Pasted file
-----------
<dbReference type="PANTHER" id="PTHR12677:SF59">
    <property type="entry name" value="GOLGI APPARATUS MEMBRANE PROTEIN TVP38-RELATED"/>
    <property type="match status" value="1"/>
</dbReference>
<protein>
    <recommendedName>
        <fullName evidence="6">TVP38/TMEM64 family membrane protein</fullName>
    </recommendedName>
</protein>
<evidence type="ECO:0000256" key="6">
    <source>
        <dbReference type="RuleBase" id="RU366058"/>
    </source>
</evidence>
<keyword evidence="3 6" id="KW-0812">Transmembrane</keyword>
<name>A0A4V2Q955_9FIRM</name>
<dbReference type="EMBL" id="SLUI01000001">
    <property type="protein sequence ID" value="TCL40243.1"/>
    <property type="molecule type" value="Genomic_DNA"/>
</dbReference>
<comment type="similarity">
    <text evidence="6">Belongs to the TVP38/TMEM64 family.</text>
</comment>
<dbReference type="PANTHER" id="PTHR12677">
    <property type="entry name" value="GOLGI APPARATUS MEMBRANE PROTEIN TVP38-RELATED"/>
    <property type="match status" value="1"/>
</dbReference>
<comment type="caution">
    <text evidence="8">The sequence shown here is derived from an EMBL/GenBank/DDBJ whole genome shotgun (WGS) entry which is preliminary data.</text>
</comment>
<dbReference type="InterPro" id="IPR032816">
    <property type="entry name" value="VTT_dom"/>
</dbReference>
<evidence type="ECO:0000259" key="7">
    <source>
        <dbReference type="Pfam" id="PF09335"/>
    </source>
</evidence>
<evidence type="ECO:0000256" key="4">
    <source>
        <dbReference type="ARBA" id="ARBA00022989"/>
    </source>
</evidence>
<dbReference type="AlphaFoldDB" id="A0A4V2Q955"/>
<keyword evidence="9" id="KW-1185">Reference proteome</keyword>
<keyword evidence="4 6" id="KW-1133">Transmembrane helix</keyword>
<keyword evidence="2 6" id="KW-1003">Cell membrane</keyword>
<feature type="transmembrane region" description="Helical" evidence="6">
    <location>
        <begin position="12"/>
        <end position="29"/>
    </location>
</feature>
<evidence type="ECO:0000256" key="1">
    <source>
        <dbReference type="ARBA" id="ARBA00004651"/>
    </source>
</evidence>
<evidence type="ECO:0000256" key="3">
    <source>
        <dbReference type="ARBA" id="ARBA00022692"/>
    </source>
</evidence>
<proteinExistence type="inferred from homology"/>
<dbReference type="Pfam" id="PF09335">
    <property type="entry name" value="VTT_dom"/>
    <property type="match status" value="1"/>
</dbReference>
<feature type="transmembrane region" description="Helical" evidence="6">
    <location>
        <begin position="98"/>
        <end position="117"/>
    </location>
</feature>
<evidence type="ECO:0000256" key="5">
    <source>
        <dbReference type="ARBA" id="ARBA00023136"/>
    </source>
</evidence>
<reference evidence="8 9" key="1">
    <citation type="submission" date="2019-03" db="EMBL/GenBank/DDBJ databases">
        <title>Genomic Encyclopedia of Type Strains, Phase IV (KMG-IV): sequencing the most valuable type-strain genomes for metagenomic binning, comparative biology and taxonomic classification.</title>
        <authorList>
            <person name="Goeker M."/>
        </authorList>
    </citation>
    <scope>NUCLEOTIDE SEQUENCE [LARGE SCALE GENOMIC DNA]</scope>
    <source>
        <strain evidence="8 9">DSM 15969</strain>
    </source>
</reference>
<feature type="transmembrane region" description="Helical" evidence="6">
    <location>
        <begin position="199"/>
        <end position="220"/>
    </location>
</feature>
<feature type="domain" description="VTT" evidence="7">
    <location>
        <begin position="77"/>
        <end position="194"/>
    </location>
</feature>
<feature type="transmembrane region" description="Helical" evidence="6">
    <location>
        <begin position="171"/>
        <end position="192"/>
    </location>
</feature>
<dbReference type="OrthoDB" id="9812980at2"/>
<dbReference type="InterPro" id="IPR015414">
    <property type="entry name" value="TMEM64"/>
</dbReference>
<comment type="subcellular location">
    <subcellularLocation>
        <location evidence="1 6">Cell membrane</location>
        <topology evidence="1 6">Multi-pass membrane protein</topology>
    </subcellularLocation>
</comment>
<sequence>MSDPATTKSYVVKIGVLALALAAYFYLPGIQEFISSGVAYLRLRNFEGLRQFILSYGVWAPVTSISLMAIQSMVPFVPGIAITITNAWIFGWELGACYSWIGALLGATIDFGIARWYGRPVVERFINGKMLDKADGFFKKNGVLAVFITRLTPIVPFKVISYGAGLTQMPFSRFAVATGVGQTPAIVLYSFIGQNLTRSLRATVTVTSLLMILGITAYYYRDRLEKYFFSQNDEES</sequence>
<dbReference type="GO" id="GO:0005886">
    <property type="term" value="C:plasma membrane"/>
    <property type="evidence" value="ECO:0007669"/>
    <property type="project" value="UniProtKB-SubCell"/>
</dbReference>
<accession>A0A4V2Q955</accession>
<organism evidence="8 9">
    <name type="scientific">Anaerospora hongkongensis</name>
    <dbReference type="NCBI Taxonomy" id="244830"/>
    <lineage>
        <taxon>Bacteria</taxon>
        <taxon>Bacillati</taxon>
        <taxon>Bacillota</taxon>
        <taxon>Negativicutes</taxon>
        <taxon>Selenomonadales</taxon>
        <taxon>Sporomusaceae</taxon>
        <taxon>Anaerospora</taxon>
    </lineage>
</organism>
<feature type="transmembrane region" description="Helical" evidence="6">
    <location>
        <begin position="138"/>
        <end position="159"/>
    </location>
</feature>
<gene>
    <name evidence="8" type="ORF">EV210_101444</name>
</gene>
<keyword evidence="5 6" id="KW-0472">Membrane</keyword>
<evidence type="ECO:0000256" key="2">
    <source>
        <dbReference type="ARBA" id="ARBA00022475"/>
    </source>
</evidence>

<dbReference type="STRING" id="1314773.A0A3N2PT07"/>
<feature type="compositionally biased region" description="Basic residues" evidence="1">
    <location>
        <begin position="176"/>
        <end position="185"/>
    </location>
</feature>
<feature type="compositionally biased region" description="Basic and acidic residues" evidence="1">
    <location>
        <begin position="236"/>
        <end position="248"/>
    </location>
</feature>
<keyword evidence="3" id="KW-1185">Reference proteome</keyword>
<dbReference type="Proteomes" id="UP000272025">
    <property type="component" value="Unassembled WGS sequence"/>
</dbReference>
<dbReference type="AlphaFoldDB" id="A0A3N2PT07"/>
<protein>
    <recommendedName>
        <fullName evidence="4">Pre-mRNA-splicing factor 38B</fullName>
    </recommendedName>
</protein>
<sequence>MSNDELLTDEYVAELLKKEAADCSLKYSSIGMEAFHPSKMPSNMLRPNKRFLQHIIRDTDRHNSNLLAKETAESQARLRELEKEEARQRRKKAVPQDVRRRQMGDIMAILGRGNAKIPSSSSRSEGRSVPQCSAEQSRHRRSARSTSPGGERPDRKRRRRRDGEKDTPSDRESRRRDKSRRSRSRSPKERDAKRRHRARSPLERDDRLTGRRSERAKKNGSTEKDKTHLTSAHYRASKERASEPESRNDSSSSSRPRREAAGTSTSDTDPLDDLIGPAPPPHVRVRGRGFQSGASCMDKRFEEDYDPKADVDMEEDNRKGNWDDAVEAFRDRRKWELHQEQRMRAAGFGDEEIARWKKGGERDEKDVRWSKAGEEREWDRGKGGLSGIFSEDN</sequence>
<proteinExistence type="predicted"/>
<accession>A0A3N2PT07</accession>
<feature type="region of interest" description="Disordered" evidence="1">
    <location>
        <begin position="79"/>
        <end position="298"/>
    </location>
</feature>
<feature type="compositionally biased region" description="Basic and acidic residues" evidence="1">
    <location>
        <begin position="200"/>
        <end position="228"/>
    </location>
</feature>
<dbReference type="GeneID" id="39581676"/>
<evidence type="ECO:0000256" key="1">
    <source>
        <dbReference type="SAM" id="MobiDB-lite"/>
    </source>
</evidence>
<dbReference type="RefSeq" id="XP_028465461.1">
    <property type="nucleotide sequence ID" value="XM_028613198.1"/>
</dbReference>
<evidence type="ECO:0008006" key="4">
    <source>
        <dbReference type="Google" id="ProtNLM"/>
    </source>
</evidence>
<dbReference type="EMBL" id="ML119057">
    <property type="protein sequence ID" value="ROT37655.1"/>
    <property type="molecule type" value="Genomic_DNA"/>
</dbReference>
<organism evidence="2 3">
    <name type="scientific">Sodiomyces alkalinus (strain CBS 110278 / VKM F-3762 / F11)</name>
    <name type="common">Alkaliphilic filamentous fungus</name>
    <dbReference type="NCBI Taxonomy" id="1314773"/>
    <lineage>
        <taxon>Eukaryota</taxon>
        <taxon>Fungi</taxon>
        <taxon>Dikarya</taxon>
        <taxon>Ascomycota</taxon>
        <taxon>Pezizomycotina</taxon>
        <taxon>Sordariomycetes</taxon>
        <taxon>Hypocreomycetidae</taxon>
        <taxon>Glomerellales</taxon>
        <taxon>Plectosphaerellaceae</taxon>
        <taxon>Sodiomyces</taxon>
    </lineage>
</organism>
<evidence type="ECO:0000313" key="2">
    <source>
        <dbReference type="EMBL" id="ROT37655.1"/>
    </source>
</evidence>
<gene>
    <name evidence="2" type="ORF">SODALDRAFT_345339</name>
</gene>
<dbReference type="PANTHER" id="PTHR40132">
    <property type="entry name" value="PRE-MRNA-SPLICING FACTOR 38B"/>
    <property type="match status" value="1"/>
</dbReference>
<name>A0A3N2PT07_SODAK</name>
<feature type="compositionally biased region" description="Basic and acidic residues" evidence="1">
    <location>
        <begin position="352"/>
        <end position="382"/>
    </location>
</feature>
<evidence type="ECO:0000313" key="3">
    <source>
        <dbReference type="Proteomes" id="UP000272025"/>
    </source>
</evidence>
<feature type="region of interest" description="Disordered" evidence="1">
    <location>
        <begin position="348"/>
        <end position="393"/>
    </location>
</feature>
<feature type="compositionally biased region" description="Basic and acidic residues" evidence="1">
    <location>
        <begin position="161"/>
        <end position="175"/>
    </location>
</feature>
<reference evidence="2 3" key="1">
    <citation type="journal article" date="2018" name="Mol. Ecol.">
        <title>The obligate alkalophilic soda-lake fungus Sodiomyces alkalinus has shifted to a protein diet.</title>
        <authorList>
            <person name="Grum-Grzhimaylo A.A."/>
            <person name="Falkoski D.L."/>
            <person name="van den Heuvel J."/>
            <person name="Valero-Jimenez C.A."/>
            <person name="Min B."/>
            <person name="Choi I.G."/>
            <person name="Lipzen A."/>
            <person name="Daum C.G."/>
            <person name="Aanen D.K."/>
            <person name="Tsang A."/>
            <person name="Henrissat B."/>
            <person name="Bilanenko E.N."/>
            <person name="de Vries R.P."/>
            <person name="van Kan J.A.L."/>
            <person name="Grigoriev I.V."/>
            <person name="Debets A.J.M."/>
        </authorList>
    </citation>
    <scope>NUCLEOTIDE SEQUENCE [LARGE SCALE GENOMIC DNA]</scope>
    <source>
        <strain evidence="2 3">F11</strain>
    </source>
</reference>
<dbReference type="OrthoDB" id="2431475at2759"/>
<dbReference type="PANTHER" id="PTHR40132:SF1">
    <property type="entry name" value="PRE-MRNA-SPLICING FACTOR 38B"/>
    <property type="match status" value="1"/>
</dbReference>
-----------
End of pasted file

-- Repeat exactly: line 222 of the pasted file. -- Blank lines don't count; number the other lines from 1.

        <taxon>Hypocreomycetidae</taxon>